Rare earth element (REE) abundances in eucrites were precisely determined on Juvinas, Pasamonte, Cachari, Stannern and Antarctic eucrites Y-74450,63,D + G; Y-75015,20,E + F; Y-75011,73; Y-790007,61,F; Y-75011,84,D-1 and Y-790007,61,E-4. The last two samples are eucrite clasts from polymict eucrites. The other Antarctic eucrite samples are matrix from polymict eucrites. Like the Stannern eucrite, all of the Antarctic eucrites have relatively high REE abundances. REE abundances in two clast samples are higher than those in the Stannern and matrix samples of the Antarctic eucrites. When REE abundances in the Antarctic eucrites and the Stannern eucrite are normalized by the REE abundance suite of the Juvinas or Pasamonte eucrites, highly linear REE patterns are obtained. For the Juvinas- or Pasamonte-normalized REE patterns of the Antarctic and Stannern eucrites, the inclination of the linear REE patterns increases with increasing REE abundances. These observations suggest that the eucrites with larger REE abundances such as the Stannern and Antarctic eucrites were produced as residual liquid in a fractional crystallization process from the main group of eucrites (e.g., the Juvinas eucrite). On the other hand, the Moore County cumulate eucrite is considered to be a solid phase formed in this process.

  10. Multiple stages of hydrothermal REE remobilization recorded in fluorapatite in the Paleoproterozoic Yinachang Fe-Cu-(REE) deposit, Southwest China

    NASA Astrophysics Data System (ADS)

    Li, Xiaochun; Zhou, Mei-Fu

    2015-10-01

    The Yinachang deposit in the Kangdian region, Southwest China, contains large amounts of Fe, Cu and REE, and formed at ˜1700 Ma. In this deposit, there are three stages of alteration and mineralization, including pre-ore Na-(Fe) alteration, Fe-(REE) mineralization, and Cu-(REE) mineralization. In the Fe-(REE) mineralization stage, REE-rich fluorapatite, with total REE concentrations ranging from 10,700 to 34,000 ppm, formed together with magnetite. In the following Cu-(REE) mineralization stage, large amounts of REE, especially LREE, were leached out of the REE-rich fluorapatite due to the interaction between fluorapatite and Cl-, F-, CO2-, and Ca-rich, but REE-unsaturated fluids. The leaching of REE was associated with the removal of Si, Na, Th, U, Pb, and Ba, and modification of the oxygen isotope signature in the fluorapatite. During a ˜840 Ma tectonothermal event, REE-rich fluorapatite underwent the second interaction with oxidized, F-, CO2-, and possibly Cl-rich, but Na- and Ca-deficient fluids. Due to fluid-fluorapatite interaction, REE were removed from the fluorapatite, but were immediately reincorporated into new phases within the fluorapatite. Thus, the altered fluorapatite contains abundant REE mineral inclusions, including bastnäsite-(Ce), monazite-(Ce), and minor xenotime-(Y). A very small portion of the LREE were transported out of the fluorapatite, and formed bastnäsite-(Ce) and monazite-(Ce) grains in the vicinity of the altered fluorapatite. In addition to the metasomatism of fluorapatite, allanite and "primary" synchysite-(Ce) from the Cu-(REE) mineralization stage were also altered with variable replacement of allanite by an assemblage of synchysite-(Ce) + chlorite ± bastnäsite-(Ce) and "primary" synchysite-(Ce) by bastnäsite-(Ce). These styles of alteration were possibly synchronous with the second alteration phase of the fluorapatite. This study demonstrates that REE can be mobilized during multiple stages of hydrothermal activities and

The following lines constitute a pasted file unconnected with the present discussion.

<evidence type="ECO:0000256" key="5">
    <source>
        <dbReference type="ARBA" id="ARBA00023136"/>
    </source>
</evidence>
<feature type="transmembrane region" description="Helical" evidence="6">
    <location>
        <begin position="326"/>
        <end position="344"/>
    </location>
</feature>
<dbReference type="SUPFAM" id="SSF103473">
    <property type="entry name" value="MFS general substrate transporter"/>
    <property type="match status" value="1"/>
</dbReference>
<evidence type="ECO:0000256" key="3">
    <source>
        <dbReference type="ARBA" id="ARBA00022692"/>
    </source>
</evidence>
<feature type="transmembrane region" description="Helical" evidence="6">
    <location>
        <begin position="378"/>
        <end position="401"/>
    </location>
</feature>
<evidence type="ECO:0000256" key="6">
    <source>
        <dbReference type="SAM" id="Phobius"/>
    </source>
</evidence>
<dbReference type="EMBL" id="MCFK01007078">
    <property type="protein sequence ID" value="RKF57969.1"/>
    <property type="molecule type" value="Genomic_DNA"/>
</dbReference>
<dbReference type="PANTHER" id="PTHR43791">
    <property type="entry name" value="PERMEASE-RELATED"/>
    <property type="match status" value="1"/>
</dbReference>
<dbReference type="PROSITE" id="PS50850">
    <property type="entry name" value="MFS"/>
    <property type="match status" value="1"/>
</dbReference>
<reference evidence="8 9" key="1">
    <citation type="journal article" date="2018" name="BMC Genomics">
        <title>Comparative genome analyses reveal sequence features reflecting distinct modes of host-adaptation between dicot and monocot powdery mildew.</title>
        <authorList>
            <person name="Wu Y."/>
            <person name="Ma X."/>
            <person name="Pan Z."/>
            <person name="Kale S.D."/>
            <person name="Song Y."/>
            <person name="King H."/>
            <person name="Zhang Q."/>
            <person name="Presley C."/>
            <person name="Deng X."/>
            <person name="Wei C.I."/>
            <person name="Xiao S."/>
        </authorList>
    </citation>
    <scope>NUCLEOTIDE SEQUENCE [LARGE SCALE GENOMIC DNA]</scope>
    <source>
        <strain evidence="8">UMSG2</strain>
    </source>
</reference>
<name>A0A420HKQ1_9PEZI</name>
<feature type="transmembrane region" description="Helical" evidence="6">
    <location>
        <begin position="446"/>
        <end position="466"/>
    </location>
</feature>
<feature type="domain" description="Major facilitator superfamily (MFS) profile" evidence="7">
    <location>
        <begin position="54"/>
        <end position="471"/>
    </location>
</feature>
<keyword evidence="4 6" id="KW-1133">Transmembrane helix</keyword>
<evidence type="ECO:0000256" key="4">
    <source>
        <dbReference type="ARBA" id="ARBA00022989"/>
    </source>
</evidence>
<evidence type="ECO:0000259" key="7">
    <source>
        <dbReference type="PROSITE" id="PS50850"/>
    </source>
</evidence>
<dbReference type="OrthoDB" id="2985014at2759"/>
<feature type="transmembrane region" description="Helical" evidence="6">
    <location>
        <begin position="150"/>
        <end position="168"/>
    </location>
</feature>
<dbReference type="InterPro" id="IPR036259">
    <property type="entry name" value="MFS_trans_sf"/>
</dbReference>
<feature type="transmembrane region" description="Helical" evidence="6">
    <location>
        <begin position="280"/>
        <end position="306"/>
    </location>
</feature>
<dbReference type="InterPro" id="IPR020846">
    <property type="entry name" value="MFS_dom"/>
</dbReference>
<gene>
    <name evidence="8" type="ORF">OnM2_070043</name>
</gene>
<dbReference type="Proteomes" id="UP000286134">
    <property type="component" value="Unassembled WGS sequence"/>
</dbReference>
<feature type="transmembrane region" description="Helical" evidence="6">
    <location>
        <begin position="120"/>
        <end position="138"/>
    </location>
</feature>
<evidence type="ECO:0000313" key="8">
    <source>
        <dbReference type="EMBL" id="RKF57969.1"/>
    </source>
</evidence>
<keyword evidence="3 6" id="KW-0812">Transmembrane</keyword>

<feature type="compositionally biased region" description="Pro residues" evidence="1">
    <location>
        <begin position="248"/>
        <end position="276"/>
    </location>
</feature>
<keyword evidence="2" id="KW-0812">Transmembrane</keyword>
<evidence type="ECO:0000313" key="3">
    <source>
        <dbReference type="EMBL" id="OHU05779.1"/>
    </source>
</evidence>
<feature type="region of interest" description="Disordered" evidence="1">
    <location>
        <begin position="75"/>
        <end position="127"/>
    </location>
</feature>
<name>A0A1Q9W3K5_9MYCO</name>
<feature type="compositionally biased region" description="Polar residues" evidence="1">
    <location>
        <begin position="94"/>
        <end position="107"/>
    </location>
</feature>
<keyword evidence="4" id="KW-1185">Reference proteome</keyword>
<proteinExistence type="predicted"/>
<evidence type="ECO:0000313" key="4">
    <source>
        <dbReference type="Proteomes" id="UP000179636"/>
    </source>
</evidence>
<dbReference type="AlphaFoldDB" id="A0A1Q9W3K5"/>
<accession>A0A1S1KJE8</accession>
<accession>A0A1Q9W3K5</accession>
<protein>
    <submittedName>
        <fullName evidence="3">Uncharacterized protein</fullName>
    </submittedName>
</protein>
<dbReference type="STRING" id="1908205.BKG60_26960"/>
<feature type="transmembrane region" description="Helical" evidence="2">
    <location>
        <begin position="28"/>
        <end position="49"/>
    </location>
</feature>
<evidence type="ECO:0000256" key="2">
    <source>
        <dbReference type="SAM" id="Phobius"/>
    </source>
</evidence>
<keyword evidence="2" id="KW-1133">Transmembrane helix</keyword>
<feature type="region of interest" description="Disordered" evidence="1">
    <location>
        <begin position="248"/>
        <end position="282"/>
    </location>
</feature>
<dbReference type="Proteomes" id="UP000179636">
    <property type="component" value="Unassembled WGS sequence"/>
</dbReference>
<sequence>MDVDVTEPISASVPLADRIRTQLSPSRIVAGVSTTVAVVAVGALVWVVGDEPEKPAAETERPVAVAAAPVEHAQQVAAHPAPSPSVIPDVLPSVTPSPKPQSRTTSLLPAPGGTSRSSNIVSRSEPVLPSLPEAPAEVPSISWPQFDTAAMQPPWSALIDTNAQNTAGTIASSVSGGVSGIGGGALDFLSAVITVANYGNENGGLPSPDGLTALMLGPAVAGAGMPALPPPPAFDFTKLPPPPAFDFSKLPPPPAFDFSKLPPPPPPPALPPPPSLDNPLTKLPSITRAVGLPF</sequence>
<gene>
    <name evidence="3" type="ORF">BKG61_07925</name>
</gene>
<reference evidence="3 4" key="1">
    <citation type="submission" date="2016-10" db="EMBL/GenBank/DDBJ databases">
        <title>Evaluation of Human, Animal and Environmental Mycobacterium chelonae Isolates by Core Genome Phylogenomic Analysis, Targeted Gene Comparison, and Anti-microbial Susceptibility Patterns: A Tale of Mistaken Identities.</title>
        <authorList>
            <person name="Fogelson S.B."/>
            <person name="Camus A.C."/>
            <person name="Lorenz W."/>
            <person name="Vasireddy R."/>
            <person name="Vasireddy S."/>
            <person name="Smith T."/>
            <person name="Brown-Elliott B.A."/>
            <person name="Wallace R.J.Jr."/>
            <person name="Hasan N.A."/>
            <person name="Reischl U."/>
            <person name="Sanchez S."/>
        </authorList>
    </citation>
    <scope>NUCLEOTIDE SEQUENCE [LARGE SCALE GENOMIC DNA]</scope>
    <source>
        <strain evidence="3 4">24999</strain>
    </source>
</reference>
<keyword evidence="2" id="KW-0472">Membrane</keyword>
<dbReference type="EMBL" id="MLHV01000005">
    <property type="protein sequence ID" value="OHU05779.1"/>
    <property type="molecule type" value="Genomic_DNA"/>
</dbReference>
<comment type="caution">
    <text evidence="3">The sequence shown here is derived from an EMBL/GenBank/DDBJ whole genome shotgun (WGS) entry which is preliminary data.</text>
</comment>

11. Genesis of ion-adsorption type REE ores in Thailand

    NASA Astrophysics Data System (ADS)

    Sanematsu, K.; Yoshiaki, K.; Watanabe, Y.

    2012-04-01